Nearly two years after Mayor Sam Adams first announced plans for a package of local gun ordinances meant to ease gang shootings—including a controversial plan to exclude gun criminals from shooting hotspots—an oversight committee has released a report that, at first blush, appears to confirm some of the worst fears raised by civil liberties advocates.
So far, of 42 people convicted or charged with a gun crime, and then given an exclusion, 36 are African-American. In other words, 75 percent of everyone told they can't come back to one of the three zones, in downtown, along Interstate 5 in North Portland, and outer Southeast near Gresham, is black. Portland's black population is just about 6 percent.
The report comes with a pair of pie charts—and a quick statement about what those graphs might appear to be saying about racial bias.
African-American leaders, while applauding efforts to reduce gun violence, had long warned that their community might be disproportionately affected by the exclusions. The North Portland hotspot, the largest of the three, straddles neighborhoods that—while maybe no longer majority black—still have more African Americans than many other parts of the city.
But after acknowledging that first impression, the report goes on to reject it. In fact, it claims the hotspot exclusions are actually making black neighborhoods safer.
Why? The committee lays out a couple of reasons. First, is that the hotspot exclusions, for now, are being issued and enforced only by gang-enforcement officers. That means the universe of affected citizens, ostensibly, is limited to gang members. (Later on,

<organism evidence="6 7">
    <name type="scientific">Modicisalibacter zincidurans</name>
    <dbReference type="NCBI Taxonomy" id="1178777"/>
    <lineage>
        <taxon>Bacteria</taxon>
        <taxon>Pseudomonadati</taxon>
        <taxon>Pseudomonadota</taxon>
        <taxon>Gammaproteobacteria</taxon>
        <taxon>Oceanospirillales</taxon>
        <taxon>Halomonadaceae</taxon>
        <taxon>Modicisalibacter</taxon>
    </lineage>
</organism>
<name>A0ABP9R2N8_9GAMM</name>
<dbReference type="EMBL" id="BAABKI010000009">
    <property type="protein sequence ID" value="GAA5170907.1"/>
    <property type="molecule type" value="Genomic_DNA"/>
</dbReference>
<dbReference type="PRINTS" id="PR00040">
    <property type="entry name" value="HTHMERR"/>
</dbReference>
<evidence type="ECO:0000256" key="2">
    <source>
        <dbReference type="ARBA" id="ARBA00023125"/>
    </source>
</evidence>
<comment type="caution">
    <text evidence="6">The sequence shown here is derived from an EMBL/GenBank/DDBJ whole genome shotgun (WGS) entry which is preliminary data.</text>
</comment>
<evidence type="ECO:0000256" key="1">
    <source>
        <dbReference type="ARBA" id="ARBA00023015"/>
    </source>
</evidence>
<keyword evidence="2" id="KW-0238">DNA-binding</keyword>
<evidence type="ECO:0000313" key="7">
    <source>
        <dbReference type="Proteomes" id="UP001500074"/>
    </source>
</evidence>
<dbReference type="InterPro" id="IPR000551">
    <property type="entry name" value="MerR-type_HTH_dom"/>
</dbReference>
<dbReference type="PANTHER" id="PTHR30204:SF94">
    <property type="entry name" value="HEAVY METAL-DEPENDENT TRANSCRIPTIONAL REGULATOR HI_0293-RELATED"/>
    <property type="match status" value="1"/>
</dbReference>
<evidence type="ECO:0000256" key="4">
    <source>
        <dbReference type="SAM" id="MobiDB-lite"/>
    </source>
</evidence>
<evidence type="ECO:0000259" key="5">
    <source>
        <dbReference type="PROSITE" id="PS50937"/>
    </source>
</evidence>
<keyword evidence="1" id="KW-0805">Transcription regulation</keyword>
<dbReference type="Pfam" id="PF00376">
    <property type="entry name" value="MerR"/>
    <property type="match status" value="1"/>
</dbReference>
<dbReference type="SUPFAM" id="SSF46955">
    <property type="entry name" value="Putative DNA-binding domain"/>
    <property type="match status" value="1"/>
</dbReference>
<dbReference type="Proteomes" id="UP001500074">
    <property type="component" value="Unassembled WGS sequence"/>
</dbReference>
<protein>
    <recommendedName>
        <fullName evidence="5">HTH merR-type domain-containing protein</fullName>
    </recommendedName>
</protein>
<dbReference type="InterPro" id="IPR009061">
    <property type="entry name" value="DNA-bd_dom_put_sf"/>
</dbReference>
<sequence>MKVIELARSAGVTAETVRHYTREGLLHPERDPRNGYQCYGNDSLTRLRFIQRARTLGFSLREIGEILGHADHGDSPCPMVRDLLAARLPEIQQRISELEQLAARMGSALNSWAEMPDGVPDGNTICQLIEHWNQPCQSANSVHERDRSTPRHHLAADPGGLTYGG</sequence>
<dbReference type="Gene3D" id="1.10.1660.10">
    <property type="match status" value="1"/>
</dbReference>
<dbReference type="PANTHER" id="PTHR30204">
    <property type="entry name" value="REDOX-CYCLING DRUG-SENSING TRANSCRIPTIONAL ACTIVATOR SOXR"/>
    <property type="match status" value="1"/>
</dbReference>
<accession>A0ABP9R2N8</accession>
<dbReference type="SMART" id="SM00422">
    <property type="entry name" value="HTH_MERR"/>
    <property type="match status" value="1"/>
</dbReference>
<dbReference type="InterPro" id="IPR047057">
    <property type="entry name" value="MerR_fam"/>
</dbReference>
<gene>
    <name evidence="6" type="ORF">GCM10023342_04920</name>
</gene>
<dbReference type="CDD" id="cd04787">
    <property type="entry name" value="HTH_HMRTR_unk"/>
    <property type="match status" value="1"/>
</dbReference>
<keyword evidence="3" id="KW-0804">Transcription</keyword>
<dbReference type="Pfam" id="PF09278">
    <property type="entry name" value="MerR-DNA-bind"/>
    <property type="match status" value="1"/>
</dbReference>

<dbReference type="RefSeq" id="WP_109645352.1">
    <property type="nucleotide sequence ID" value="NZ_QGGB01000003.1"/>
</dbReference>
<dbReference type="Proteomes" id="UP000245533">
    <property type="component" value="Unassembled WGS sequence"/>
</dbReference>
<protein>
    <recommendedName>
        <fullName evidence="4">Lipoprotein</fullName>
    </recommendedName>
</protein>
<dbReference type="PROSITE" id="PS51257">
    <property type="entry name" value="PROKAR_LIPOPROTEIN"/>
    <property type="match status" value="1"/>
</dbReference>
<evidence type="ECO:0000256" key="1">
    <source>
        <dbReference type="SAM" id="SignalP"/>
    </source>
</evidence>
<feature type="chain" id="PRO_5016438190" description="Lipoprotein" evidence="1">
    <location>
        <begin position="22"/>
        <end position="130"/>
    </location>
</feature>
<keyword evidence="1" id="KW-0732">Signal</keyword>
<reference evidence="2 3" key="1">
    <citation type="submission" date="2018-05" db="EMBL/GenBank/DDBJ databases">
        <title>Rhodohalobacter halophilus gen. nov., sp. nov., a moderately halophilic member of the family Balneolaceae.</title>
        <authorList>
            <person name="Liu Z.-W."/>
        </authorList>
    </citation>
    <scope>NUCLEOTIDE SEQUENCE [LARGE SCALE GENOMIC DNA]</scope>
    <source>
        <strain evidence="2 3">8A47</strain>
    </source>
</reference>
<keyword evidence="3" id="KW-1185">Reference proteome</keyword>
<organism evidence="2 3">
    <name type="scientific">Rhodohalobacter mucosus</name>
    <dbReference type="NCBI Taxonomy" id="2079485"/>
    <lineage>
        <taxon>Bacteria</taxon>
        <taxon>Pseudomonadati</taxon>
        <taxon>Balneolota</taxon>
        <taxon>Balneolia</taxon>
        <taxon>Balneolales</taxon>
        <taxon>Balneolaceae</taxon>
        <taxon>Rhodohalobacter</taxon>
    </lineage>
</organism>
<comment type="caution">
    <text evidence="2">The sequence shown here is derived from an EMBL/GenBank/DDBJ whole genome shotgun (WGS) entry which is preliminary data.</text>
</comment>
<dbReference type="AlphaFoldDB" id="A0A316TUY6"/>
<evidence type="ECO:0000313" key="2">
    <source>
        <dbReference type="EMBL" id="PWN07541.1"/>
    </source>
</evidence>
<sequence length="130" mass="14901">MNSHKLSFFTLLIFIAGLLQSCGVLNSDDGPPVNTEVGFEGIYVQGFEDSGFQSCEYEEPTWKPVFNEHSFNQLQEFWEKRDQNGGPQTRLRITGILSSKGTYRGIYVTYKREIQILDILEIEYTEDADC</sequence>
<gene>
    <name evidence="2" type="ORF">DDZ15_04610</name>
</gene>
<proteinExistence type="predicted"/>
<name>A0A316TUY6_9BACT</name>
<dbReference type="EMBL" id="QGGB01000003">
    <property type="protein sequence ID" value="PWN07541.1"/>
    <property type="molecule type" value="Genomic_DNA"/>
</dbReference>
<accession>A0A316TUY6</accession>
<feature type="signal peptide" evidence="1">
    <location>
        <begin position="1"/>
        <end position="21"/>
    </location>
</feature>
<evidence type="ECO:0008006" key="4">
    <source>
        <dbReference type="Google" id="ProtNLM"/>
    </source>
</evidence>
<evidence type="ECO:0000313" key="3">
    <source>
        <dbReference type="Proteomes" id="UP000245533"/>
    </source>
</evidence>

According to the report, African-Americans make up the largest plurality of gang members in Portland. Second, the report makes the point that, broken down along ethnic lines, black gang members who get violent are most likely to use guns. Hence, according to that logic, the finding that the hotspots aren't disproportionately affecting African-Americans.
(Another potential barometer for racial bias—how many people, and which ones, are accused of violating exclusions—is a moot point. The city says no one has been charged with violating an exclusion order, either because they aren't or because, since only gang officers are on the job right now, no one's been caught doing it.)
To its credit, the report does raise at least one significant problem with the current hotspot program. Because individual cops sign off on exclusions (which take effect only after a conviction), there's more room for what the report graciously calls "racial discretion."
The report suggests moving to the same model that governs the mayor's Illegal Drug Impact Areas: Having the DA's office and the county courts apply exclusions as a condition of parole/probation.
Other recommendations include creating mini-hotspots within the North Portland hotspot; expanding the Southeast hotspot across Portland's border with Gresham; making the police bureau's gang team as diverse as the city's gang population; doing more to remind gun owners that they can be fined if they fail to write down a serial number and lose a gun; and, wishfully, creating a voluntary gun registry.
The report's going to be discussed at Portland City Council this Wednesday.